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Cross-site scripting (XSS) is a type of computer security vulnerability typically found in web applications which can be used by an attacker to compromise the same origin policy of client-side scripting languages.


Terminology Edit

The term cross-site scripting is not a very accurate description of this class of vulnerability. In the words of XSS pioneer Marc Slemko:

This issue isn't just about scripting, and there isn't necessarily anything cross-site about it. So why the name? It was coined earlier on when the problem was less understood, and it stuck. Believe me, we have had more important things to do than think of a better name.

The acronym CSS was often used in the early days to refer to cross-site scripting vulnerabilities, but this quickly became confusing in technical circles because both Cascading Style Sheets and the Content-scrambling system shared the same acronym. Perhaps the first use of the abbreviation XSS was by Steve Champeon in his Webmonkey article "XSS, Trust, and Barney". In 2002, Steve also posted the suggestion of using XSS as an alternative abbreviation to the Bugtraq mailing list. In a rare show of unity, the security community quickly adopted the alternative, and CSS is rarely used today to refer to cross-site scripting.


BackgroundEdit

When Netscape first introduced the JavaScript language, they realized the security risks of allowing a webserver to send executable code to a web browser (even if only in a browser sandbox). One key issue with this is the case where users have more than one browser window open at once. In some instances, a script from one page should be allowed to access data from another page or object, but in others, this should be strictly forbidden, as a malicious website could attempt to steal sensitive information this way. For this reason, the same-origin policy was introduced. Essentially this policy allows any interaction between objects and pages, so long as these objects come from the same domain and over the same protocol. That way, a malicious website wouldn't be able to access sensitive data in another browser window via JavaScript.

Since then, other similar access control policies have been adopted in other browsers and client-side scripting languages to protect users from malicious websites. In general, cross-site scripting holes can be seen as vulnerabilities which allow attackers to bypass these mechanisms. By finding clever ways of injecting malicious script into pages served by other domains, an attacker can gain elevated privilege to sensitive page content, session cookies, and a variety of other objects.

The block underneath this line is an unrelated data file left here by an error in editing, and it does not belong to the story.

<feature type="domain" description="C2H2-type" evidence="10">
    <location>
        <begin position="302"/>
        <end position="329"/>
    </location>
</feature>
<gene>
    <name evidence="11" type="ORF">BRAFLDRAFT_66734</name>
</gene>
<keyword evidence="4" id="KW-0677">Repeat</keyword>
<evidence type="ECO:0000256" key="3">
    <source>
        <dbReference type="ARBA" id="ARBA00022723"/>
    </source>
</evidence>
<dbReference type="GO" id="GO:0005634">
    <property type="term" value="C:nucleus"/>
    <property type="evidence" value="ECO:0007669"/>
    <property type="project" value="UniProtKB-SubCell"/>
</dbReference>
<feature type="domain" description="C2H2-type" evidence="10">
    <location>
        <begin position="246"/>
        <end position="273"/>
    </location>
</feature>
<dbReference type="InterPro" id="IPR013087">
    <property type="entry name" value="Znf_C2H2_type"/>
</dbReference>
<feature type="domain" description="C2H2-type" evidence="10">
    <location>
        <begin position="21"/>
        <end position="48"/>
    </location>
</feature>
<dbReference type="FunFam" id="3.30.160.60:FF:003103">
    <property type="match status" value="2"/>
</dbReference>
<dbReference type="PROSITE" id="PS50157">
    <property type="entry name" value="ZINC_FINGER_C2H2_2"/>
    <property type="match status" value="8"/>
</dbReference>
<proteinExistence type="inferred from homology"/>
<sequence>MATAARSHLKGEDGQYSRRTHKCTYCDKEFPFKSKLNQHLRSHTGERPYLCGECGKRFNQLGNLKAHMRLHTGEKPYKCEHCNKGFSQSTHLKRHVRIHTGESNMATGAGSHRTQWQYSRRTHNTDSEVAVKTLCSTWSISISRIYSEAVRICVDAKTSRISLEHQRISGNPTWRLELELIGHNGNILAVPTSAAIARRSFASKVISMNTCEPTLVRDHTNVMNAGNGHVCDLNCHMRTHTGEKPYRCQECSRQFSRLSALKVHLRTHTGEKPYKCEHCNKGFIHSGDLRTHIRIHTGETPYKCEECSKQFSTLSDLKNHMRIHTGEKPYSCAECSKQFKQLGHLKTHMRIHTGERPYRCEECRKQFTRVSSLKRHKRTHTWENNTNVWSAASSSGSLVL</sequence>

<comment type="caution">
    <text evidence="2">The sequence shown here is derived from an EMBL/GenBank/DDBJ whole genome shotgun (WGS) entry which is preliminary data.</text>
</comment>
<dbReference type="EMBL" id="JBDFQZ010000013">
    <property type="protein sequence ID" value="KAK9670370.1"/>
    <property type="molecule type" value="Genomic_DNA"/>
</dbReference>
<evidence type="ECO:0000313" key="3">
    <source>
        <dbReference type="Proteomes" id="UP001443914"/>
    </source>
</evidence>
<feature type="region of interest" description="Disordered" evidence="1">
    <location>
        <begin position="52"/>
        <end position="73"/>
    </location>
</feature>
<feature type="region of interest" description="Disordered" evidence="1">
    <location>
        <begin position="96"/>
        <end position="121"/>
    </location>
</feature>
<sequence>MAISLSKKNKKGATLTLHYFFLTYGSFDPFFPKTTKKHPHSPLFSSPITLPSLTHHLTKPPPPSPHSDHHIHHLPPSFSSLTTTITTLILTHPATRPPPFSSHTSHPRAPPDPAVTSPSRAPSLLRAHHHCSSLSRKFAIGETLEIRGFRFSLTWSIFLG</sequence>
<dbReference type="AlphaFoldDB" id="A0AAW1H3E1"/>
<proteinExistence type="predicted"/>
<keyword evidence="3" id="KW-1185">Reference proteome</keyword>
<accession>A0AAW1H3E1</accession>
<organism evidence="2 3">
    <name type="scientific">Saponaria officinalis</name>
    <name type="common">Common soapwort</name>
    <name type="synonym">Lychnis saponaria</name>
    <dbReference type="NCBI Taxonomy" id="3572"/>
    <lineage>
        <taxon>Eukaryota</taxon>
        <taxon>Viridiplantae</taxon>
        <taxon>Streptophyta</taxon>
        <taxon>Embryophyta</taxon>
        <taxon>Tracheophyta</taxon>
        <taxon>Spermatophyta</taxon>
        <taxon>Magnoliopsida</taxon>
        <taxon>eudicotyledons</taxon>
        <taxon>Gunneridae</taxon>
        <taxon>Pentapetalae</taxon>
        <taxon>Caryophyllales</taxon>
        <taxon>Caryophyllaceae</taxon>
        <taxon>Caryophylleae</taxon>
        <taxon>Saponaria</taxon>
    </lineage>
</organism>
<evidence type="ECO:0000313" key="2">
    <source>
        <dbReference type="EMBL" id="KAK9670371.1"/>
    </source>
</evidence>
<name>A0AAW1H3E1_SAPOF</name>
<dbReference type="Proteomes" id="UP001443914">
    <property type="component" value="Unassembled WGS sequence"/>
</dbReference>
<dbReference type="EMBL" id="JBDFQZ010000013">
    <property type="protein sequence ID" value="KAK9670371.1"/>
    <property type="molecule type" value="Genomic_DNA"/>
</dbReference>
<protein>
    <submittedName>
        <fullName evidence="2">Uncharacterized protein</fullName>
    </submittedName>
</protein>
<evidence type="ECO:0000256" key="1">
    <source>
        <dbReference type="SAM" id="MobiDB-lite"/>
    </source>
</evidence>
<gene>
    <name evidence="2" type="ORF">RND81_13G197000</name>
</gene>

Real-world examplesEdit

There are literally hundreds of examples of cross-site scripting vulnerabilities available publicly. Just a few examples to illustrate the different types of holes will be listed here.

  • An example of a type-0 vulnerability was once found in an error page produced by Bugzilla where JavaScript was used to write the current URL, through the document.location variable, to the page without any filtering or encoding. In this case, an attacker who controlled the URL might have been able to inject script, depending on the behavior of the browser in use. This vulnerability was fixed by encoding the special characters in the document.location string prior to writing it to the page.
  • A recent type-1 vulnerability can be found in older versions of ATutor, an Open Source Web-based Learning Content Management System (LCMS) written in PHP. This vulnerability exists in the application's site search page. Script could be injected into nearly every URL request parameter, and the result page would include the malicious script.
  • An example of a type 2 vulnerability was found in Hotmail, in October of 2001 by Marc Slemko, which allowed an attacker to steal a user's Microsoft .NET Passport session cookies. The exploit for this vulnerability consisted of sending a malicious email to a Hotmail user, which contained malformed HTML. The script filtering code in Hotmail's site failed to remove the broken HTML and Internet Explorer's parsing algorithm happily interpreted the malicious code. This problem was quickly fixed, but multiple similar problems were found in Hotmail and other Passport sites later on.
  • A similar example, which was more fatal, was found in Indiatimes Email portal by Sandeep Giri (a computer security researcher0. This example demonstrated that if a mailing service is vulnerable to such kind of attack a victim's inbox can be hijacked even if victim doesn't open the mail sent by malicious user.
  • On October 13, 2005 Samy (a worm virus) exploited a security flaw in MySpace resulting in over one million friend requests being made to its creators profile. Qualifying as a type 2 vulnerability, it used multiple XMLHttpRequests to propogate itself.
  • Netcraft announced on June 16, 2006. A security flaw in the PayPal web site is being actively exploited by fraudsters to steal credit card numbers and other personal information belonging to PayPal users. The issue was reported to Netcraft via their own anti-phishing toolbar. Soon after, Paypal reported that a "change in some of the code" on the Paypal website had removed the vulnerability.

Avoiding XSS vulnerabilitiesEdit

Reliable avoidance of cross-site scripting vulnerabilities currently requires the encoding of all HTML special characters in potentially malicious data. This is generally done right before display by web applications (or client-side script), and many programming languages have built-in functions or libraries which provide this encoding (in this context, also called quoting or escaping).


External linksEdit

GeneralEdit

Attack vectorsEdit

PreventionEdit

OccurrancesEdit

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